George Andrew Romero was born on February 4, 1940 in New York, NY, U.S., is an American-Canadian film director, screenwriter, and editor best known for his gruesome and satirical horror films about a hypothetical zombie apocalypse. He is nicknamed “Grandfather of the Zombie.”
Romero was born to father of Castilian Spanish parentage and a Lithuanian-American mother. His father worked as a commercial artist. Romero attended Pittsburgh’s Carnegie Mellon University. After graduating in 1960, he began his career shooting short films and commercials. One of his early commercial films, a segment for Mister Rogers’ Neighborhood in which Mr. Rogers underwent a tonsillectomy, inspired Romero to go into the horror film business.
He, along with nine friends, formed Image Ten Productions in the late 1960s, and produced Night of the Living Dead (1968). The movie, directed by Romero and co-written with John A. Russo, became a cult classic and a defining moment for modern horror cinema.
Three films that followed were less popular: There’s Always Vanilla (1971), Jack’s Wife / Season of the Witch (1972) and The Crazies (1973) were not as well received as Night of the Living Dead or some of his later work. The Crazies, dealing with a bio spill that induces an epidemic of homicidal madness, and the critically acclaimed arthouse success Martin (1977), a film that deals with the vampire myth, were the two well-known films from this period. Like many of his films, they were shot in or around Pittsburgh.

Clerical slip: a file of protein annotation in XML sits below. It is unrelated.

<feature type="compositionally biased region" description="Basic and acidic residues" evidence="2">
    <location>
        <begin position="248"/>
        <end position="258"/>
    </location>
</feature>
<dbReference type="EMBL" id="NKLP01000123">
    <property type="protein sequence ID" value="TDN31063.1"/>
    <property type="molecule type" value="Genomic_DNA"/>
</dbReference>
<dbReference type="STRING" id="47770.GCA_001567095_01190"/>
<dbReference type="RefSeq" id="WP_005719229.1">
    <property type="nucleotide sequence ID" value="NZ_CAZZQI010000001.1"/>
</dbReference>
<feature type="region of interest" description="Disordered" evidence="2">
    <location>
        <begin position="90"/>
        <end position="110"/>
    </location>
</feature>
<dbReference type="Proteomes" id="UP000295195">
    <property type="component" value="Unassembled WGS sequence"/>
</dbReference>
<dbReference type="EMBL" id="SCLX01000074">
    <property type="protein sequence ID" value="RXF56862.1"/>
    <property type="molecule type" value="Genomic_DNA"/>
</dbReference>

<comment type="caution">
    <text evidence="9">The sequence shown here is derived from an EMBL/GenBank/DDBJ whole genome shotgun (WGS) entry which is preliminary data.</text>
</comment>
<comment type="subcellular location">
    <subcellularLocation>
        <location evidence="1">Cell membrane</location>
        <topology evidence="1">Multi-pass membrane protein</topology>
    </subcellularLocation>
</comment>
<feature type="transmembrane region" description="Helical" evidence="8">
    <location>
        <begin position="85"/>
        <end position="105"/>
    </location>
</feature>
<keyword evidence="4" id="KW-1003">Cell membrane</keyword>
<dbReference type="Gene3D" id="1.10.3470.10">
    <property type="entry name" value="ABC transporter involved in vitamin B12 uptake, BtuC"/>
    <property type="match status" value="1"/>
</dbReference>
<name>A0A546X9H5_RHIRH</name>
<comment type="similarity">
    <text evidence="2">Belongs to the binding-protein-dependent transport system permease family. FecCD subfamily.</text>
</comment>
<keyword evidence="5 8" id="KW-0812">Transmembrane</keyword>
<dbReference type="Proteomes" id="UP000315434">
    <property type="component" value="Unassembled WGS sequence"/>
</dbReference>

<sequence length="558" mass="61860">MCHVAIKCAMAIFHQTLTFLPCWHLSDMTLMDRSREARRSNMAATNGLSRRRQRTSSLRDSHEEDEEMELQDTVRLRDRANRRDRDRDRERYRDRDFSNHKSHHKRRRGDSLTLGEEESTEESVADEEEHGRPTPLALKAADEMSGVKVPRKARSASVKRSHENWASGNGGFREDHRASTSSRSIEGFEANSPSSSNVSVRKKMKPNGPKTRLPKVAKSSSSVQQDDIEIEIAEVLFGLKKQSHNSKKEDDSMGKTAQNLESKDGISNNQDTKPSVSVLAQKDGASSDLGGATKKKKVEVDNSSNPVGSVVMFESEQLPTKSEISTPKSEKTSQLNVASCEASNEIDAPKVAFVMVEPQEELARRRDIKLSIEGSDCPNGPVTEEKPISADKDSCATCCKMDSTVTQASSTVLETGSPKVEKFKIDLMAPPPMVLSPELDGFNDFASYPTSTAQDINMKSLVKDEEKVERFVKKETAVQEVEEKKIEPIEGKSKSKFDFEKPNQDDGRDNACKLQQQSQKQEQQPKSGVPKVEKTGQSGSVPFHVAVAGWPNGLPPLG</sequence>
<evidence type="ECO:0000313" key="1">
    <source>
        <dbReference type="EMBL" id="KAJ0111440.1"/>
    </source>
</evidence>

In 1978, Romero returned to the zombie genre with Dawn of the Dead (1978). Shot on a budget of just $500,000, the film earned over $55 million worldwide and was named one of the top cult films by Entertainment Weekly in 2003. Romero made a third entry in his “Dead Series” with Day of the Dead (1985).
Romero is currently separated from his wife, Christine Forrest, whom he met on the set of Season of the Witch. They have two children together. Romero became a Canadian Citizen in 2009.
Romero ranked his top ten films of all time for the 2002 Sight & Sound Greatest Films Poll (2002). They are The Brothers Karamazov, Casablanca, Dr. Strangelove, High Noon, King Solomon’s Mines, North by Northwest, The Quiet Man, Repulsion, Touch of Evil and The Tales of Hoffman. Romero listed the films in alphabetical order, with special placement given to The Tales of Hoffman, which he cites as “my favourite film of all time; the movie that made me want to make movies.”
On October 27, 2009, Romero was honored with the Mastermind Award at Spike TV’s Scream 2009. The tribute was presented by longtime Romero fan Quentin Tarantino, who stated in his speech that the “A” in George A. Romero stood for “A fucking genius.”
In 2010, writer and actor Mark Gatiss interviewed Romero for his BBC documentary series A History of Horror, in which he appears in the third episode.